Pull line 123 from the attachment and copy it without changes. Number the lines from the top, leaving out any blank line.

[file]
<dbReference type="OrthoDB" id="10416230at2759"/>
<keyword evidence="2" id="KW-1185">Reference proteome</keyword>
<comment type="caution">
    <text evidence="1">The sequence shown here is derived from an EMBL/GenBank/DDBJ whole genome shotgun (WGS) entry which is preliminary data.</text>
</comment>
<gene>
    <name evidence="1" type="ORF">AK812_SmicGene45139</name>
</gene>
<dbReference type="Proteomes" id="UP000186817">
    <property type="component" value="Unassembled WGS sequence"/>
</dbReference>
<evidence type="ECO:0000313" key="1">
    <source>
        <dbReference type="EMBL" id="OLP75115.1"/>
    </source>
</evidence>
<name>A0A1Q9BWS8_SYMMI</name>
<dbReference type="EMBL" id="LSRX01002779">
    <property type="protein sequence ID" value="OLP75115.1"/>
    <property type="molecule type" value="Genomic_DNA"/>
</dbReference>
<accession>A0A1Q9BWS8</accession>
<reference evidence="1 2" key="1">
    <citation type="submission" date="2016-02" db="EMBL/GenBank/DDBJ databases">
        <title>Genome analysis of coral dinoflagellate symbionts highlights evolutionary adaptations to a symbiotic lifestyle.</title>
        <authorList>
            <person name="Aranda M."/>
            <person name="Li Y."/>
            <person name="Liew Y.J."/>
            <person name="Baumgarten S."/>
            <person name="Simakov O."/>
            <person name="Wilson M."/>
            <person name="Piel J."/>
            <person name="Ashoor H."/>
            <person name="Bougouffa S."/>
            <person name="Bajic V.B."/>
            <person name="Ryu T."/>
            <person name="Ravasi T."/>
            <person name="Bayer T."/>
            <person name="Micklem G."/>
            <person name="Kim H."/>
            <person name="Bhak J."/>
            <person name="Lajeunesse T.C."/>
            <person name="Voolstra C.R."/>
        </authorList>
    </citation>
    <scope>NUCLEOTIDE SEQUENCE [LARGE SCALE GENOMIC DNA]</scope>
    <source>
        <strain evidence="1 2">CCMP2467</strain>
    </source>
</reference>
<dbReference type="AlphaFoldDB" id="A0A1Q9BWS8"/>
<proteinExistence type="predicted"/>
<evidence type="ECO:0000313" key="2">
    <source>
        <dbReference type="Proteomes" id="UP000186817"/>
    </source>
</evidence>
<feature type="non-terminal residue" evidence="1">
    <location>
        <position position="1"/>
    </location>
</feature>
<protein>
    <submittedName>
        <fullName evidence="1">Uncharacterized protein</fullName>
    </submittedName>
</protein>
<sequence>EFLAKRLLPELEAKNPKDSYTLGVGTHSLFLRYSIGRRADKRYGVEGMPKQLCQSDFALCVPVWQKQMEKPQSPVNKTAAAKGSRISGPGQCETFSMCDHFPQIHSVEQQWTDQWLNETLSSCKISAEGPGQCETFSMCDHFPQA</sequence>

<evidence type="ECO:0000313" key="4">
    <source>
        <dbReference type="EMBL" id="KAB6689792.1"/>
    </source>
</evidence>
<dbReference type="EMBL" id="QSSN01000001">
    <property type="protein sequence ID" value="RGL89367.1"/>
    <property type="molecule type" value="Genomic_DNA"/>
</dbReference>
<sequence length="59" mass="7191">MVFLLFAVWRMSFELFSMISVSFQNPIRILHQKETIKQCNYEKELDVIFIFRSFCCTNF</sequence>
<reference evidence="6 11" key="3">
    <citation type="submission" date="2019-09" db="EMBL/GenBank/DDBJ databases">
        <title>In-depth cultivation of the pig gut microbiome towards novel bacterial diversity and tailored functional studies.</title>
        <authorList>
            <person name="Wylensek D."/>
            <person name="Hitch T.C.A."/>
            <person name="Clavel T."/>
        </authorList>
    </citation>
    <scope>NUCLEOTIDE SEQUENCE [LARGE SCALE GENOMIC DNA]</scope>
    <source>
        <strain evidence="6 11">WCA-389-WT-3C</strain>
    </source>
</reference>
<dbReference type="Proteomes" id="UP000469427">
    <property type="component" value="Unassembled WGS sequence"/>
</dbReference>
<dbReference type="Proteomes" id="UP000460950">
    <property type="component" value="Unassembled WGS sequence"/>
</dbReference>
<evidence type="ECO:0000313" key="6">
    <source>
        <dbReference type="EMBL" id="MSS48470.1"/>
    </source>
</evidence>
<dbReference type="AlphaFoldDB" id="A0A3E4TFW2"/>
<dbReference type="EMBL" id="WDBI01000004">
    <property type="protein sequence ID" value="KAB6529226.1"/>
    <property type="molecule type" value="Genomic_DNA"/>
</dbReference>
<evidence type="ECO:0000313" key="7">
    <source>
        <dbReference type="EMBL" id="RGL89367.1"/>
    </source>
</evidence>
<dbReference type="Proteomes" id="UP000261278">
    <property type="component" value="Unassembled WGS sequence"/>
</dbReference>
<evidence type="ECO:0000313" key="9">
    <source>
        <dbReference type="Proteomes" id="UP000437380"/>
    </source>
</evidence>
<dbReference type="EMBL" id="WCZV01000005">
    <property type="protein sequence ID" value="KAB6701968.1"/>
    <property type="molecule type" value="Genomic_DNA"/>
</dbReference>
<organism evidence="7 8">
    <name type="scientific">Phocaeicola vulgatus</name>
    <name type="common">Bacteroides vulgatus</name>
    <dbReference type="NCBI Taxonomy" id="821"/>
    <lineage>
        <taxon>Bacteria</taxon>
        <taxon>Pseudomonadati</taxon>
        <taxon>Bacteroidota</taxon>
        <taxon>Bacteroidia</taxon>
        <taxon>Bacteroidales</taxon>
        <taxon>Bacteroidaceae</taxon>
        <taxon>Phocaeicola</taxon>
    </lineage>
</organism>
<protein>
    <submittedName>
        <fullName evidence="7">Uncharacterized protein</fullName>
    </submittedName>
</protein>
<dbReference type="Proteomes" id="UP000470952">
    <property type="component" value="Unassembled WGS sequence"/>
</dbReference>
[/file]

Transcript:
<dbReference type="EMBL" id="WCZV01000005">